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Both leaf springs, the front suspension, and the transaxle have been installed.

 

I began to prepare the firewall with some minor work with a file and by drilling holes for rivets and screws.

 

 

DSCN1847.jpg
 

 

The front suspension is complete. It is built up from 48 parts.

 

In the rear, the DeDion tube, the link connecting the DeDion tube to the chassis structure, the four shock absorbers (dampers), and other parts have been installed.

 

 

DSCN1896.jpg


 

On each of the brake drum backing plates, I installed two fittings and the hydraulic lines (solder) connecting them. 


The lines connect the two slave cylinders in each brake of the prototypes. I need to re-shape the solder a bit.

 

 

DSCN1899.jpg

 

 

You can see that the joint separating the two sections of the chassis is open.  Not permanently connecting the two parts made it easier to handle and assemble the front and rear sections of the chassis.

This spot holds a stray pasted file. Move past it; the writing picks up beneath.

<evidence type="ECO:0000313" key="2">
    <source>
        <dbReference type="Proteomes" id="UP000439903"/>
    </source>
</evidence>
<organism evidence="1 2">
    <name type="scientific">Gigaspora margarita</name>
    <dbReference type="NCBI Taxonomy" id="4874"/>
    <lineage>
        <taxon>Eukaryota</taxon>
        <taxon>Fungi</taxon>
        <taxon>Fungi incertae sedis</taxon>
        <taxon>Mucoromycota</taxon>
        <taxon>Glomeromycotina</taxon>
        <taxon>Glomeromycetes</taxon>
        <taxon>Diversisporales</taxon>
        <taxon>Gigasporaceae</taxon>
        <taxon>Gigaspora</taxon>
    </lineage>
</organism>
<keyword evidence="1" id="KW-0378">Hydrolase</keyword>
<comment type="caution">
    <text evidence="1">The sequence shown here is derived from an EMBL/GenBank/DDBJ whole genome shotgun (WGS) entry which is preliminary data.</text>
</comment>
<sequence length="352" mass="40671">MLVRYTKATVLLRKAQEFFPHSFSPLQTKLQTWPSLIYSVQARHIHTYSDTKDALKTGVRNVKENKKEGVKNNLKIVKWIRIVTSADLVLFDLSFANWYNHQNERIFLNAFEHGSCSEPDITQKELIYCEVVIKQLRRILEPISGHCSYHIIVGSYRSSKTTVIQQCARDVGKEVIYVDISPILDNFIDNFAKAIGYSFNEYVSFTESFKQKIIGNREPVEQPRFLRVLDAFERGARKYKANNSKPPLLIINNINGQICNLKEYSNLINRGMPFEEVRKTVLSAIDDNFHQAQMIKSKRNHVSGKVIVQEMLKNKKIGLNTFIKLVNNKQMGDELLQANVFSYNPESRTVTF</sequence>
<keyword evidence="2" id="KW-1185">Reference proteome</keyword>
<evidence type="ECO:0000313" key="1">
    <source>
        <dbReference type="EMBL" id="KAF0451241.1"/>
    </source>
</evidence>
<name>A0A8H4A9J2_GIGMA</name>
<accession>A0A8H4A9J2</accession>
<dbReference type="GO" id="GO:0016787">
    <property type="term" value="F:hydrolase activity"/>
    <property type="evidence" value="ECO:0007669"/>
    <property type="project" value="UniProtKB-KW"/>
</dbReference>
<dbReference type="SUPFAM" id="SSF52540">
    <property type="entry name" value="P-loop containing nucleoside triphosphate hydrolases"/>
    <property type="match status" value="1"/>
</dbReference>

In earlier photographs, when they were connected, the two castings were held together by two screws through the upper and lower parts of the cross member.

 

MFH cast the frame rails in two parts because they also produce a Tipo 158 kit, and the 159 and the 158 have different rear frame configurations.  The 158 kit has the same forward frame section as the 159M, but a different rear section. 

 

 

DSCN1900.jpg

 

 

The hydraulic dampers, friction dampers, and the links at each end of the rear leaf spring are all connected to the DeDion tube. At this point, 31 components of the rear suspension have been installed.

 

DSCN1903.jpg

 

 

DSCN1904.jpg

 

 

 

Edited by Endeavor